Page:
The neocons and Netanyahu seem quite complacent about the prospect of the Islamic State or Al-Qaeda’s Nusra Front hoisting their black flags over Damascus or even Baghdad. Yet, such a move would almost surely force the U.S. president whether Barack Obama or his successor to return to a ground war in the Middle East at enormous cost to the American people.

The obvious alternative to this truly frightening scenario is to complete the international negotiations requiring Iran to accept intrusive inspections to ensure that its nuclear program remains peaceful and then work with Iran on areas of mutual interests, such as rolling back the advances of the Islamic State in Syria and Iraq and Al-Qaeda’s Nusra Front in Syria.

This more rational approach holds out the prospect of achieving some stability in Iraq and if accompanied by realistic negotiations between Syria’s President Bashar al-Assad and his political opponents reducing the bloodletting in Syria if not ending it.

That pragmatic solution could well be the best result both for the people of the region and for U.S. national interests. But none of that would please Netanyahu and the neocons.

Investigative reporter Robert Parry broke many of the Iran-Contra stories for The Associated Press and Newsweek in the 1980s. You can buy his latest book, America’s Stolen Narrative, either in print here or as an e-book (from Amazon and barnesandnoble.com). You also can order Robert Parry’s trilogy on the Bush Family and its connections to various right-wing operatives for only $34. The trilogy includes America’s Stolen Narrative. For details on this offer, click here.




The Not So Land of the Free

The United States may be the least self-aware nation on earth, condemning other countries for repressive policies and calling itself the “land of the free” while locking up citizens in staggering numbers often for minor, non-violent offenses, as anti-war activist Kathy Kelly sees while serving time in federal prison.

By Kathy Kelly

It was a little over two weeks ago that Marlo entered Atwood Hall, here in Lexington federal prison. Nearly all the women here are nonviolent offenders. When I first saw Marlo, her eyes seemed glued to the tiled floors as she shuffled along hallways. I guessed her age to be 25 or so.

A few days later, she came to a choir rehearsal. She was still shy, but she looked up and offered a quiet smile when she joined the soprano section. The next time our choir gathered, Marlo raised her hand before we ended our rehearsal. “I got something to say,” she said, as she stood.

“When I first came here, I can tell all of you now, I was terrified. Just plain terrified. I have 70 months, and I felt so scared.” The intake process for this, her introduction to the prison system, had badly frightened her, but before sundown that same day, a second intake process had occurred, with several inmates finding her, reassuring her, and getting her beyond that first panic.

During my four stints in U.S. federal prisons, I’ve witnessed long-term inmates’ unconquerably humane response when a newcomer arrives. An unscripted choreography occurs and the new prisoner finds that other women will help her through the trauma of adjustment to being locked up for many months or years. Halfway through a three-month sentence myself, I’m saddened to realize that I’ll very likely adapt to an outside world for which these women, and prisoners throughout the U.S. prison system, are often completely invisible.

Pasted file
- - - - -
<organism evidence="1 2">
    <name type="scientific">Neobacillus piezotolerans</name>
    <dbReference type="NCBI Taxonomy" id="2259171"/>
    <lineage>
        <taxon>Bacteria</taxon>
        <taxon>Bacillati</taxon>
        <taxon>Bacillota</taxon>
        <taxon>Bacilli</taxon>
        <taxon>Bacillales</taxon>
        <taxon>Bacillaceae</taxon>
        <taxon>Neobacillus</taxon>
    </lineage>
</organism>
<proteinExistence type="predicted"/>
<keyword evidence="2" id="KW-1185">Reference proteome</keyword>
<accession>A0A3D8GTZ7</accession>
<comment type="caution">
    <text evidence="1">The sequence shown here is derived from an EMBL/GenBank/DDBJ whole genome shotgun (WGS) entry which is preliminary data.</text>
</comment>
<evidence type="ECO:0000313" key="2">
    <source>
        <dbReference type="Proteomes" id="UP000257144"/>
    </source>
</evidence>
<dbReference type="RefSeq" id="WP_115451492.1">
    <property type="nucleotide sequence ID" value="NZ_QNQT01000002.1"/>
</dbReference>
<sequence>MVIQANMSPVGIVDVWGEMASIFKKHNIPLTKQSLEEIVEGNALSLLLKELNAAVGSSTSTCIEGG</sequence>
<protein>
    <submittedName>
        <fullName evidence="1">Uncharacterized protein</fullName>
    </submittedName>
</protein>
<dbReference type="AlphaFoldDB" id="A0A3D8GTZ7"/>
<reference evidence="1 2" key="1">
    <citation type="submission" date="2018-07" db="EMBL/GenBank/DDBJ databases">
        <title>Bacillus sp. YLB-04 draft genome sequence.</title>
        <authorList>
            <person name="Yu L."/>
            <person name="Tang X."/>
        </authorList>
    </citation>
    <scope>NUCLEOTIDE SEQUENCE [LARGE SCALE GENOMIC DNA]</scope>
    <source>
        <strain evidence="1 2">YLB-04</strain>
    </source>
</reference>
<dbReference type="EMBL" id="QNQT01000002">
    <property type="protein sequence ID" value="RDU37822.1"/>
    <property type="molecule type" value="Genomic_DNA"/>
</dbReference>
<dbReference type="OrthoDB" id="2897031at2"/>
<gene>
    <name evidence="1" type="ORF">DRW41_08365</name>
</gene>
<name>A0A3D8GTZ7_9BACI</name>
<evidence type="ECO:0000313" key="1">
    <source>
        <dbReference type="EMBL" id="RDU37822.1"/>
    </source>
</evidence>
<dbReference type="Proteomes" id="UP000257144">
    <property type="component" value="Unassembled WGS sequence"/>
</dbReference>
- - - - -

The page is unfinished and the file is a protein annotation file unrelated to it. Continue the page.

U.S. state and federal prison populations have risen, since 1988, from 600,000 to an estimated 1,600,000 in 2012. This trend shows inhumane behavior on the part of lawmakers and myriads of employees who benefit from the so-called “criminal justice” system. But our entire society bears responsibility for what now can aptly be labeled a “prison-industrial complex.”

Constructing prisons and filling prisons with people who posed little or no threat to our security didn’t happen secretively, without our consent. We watched, mesmerized perhaps, and allowed ourselves to become a country with the world’s largest prison system.

A friend from home recently sent me encouraging news of Illinois Gov. Bruce Rauner’s initiative to address the problems in some of the United States’ most brutally overcrowded prisons. A Chicago Tribune article from several weeks ago notes that Rauner plans to reduce the state’s prison population by 25 percent over the next ten years, establishing the reduction as a goal through executive order.

The article, by columnist Eric Zorn, cites a widely-cited recent report by the Vera Institute of Justice that “nearly 75% of the population of both sentenced offenders and pretrial detainees are in jail for nonviolent offenses like traffic, property, drugs or public order violations.”

Skyrocketing costs of incarceration have finally convinced some lawmakers to work toward “reducing prison populations.” Recently, I read a long report about how the California Department of Corrections has responded to a court-ordered demand that the state reduce the numbers of people locked up in California state prisons.

The order was first issued in 2009 by a three-judge panel. The state appealed the order, but in 2011, the U.S. Supreme Court upheld it, ordering the state of California to comply by 2013. The California government sought and was granted two extensions. As of now, the order insists that California must reduce its prison population, by 2016, to “no more than 137.5 percent of the design capacity” of its state prisons.

Whatever plans Gov. Rauner’s committee proposes for Illinois, the notoriously incarceration-minded Illinois state legislature is likely to put up just as vigorous a fight. Meanwhile the California report discusses “cost-effective measures,” “recidivism reduction results,” “rehabilitative programming” and “programming slots” at “in-state contract facilities.” The language, highly impersonal, suggests warehousing. I wonder if zookeepers might be more attentive to the individuality of the beings they cage.